For the hops, I was thinking of Palisade for 60 min. I have some East Kent, but don't think I have enough, hence the Palisade. I'll plug in the numbers in Beersmith and see what I get. If it helps, the recipe is just the plain ole oatmeal stout one that NB offers in their kits (I'm not brewing a kit btw).

Thoughts?


Apologies for the off topic OP.
Sure, any "Old Fashioned Oats" are great, I've used those often. I do mill them on pretty tight gap for faster hydration and conversion in the mash. I doubt a cereal mash is needed or makes a significant difference, I've never had any problems using them directly in the mash.

Rolled and Old Fashioned Oats are pregelatinized from the rolling process. Now Palmer claims there are levels of pregelatinization, so the closer they are to the whole kernels the more they warrant a cereal mash. Instant oats are more processed and thus more pregelatinized than flaked which in turn are more pregelatinized than Old Fashioned which are more pregelatinized than rolled ones. Often rolled and Old Fashioned type oats are heaped together and labeled as "flaked." However, flaking is an additional step after rolling, cutting them into smaller, thinner bits, sort of what instant oatmeal looks like.

Now groats or steel cut oats do need to be cereal mashed to gelatinize and convert them. There's not much advantage using them over the available rolled/flaked alternatives.

Those hops would be fine. You can even bitter with Magnum, Warrior etc. you won't need much of them, probably 1/4-1/2 oz, and use the Palisade and/or EK Goldings later on for flavor and aroma. Palisade is a really nice hop for late additions, even as hopstand/whirlpool.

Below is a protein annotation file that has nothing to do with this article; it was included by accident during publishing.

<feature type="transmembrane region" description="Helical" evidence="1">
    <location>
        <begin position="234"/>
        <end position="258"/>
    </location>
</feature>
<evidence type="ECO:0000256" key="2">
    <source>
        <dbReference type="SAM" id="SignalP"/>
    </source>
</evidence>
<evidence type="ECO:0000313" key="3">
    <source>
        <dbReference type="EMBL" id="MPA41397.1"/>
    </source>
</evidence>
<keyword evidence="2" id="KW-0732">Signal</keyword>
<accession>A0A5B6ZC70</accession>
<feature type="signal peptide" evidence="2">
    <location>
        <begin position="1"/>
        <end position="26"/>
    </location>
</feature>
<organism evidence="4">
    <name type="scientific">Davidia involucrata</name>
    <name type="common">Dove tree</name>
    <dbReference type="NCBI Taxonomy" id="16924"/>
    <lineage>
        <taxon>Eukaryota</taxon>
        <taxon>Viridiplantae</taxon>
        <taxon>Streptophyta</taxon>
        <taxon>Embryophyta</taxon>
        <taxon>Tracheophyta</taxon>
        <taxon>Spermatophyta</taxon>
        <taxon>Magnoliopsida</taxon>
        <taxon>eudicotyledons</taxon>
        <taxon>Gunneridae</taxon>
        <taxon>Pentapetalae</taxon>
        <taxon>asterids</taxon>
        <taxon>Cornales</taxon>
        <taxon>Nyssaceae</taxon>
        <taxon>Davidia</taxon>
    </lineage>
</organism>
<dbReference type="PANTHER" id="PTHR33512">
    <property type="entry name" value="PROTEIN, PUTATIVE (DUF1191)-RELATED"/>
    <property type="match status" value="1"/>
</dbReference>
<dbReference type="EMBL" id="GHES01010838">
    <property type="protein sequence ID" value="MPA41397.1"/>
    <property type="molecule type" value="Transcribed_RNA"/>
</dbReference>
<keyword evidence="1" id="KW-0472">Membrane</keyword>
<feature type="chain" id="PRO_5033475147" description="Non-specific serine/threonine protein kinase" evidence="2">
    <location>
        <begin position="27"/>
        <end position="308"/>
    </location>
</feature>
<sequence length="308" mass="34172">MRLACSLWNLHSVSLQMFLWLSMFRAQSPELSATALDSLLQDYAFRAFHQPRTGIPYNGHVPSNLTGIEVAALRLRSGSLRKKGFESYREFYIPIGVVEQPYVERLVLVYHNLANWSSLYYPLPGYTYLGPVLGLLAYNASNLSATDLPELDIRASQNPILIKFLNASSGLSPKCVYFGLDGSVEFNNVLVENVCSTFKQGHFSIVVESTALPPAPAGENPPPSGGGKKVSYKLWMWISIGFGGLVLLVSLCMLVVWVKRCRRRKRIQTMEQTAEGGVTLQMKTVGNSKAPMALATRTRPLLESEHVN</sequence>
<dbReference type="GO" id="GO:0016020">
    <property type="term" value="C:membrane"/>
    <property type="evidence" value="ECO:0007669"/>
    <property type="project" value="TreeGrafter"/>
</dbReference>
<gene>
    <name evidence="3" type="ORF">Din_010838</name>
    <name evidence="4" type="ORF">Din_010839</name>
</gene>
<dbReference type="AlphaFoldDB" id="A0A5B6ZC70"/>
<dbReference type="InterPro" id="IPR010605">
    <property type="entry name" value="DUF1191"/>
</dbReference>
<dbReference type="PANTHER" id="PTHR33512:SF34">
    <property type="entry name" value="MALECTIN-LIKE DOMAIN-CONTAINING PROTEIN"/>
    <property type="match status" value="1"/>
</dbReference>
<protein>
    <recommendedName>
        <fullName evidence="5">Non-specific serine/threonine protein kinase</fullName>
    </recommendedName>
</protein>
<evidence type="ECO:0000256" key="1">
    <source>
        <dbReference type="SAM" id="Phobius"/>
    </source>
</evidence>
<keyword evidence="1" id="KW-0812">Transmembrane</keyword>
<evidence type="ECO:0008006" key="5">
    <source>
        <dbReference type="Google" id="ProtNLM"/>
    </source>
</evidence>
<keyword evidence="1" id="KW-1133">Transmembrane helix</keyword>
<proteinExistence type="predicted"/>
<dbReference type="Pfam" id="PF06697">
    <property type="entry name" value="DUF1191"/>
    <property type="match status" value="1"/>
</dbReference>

Is that the recipe that uses 1/2 pound of roasted barley? That's a lot.
 
Last edited:

Yesfan

Well-Known Member
Lifetime Supporter
Joined
Aug 2, 2012
Messages
2,173
Reaction score
440
Location
Cleveland
..........

Is that the recipe that uses 1/2 pound of roasted barley? That's a lot.

Yes. I wondered about that too. Would that amount make the beer more bitter? It is an oatmeal stout, so I wonder if the amount of roasted barley is to help balance out the sweetness from the 1lb of oats. I noticed the hop addition of glacier at 60 min is around 28 IBUs, so I wonder if that plays a role as well. This is my first beer with oats in it, so I don't know.
 
OP
J2W2

J2W2

Well-Known Member
Lifetime Supporter
Joined
Sep 4, 2011
Messages
386
Reaction score
48
Location
Lincoln
Hi IslandLizard,

I'm still trying to nail down my recipe, and I have the following questions:

1) Per my previous post, do you think I can go with the same amount of grains (except the 2-row) that the all-grain recipe calls for if I do a mini-mash?

2) It looks like I may substitute Dingemans Debittered Black Malt for the Black Pearl. I only found Black Pearl at Strange Brew and Chicago Brew Works, and both want to charge $30-$40 for shipping on the ingredients I need! I believe the Debittered is similar to Black Pearl, but the color is 500-600 instead of 340 for the Pearl. Should I leave that at 9 oz or back it off?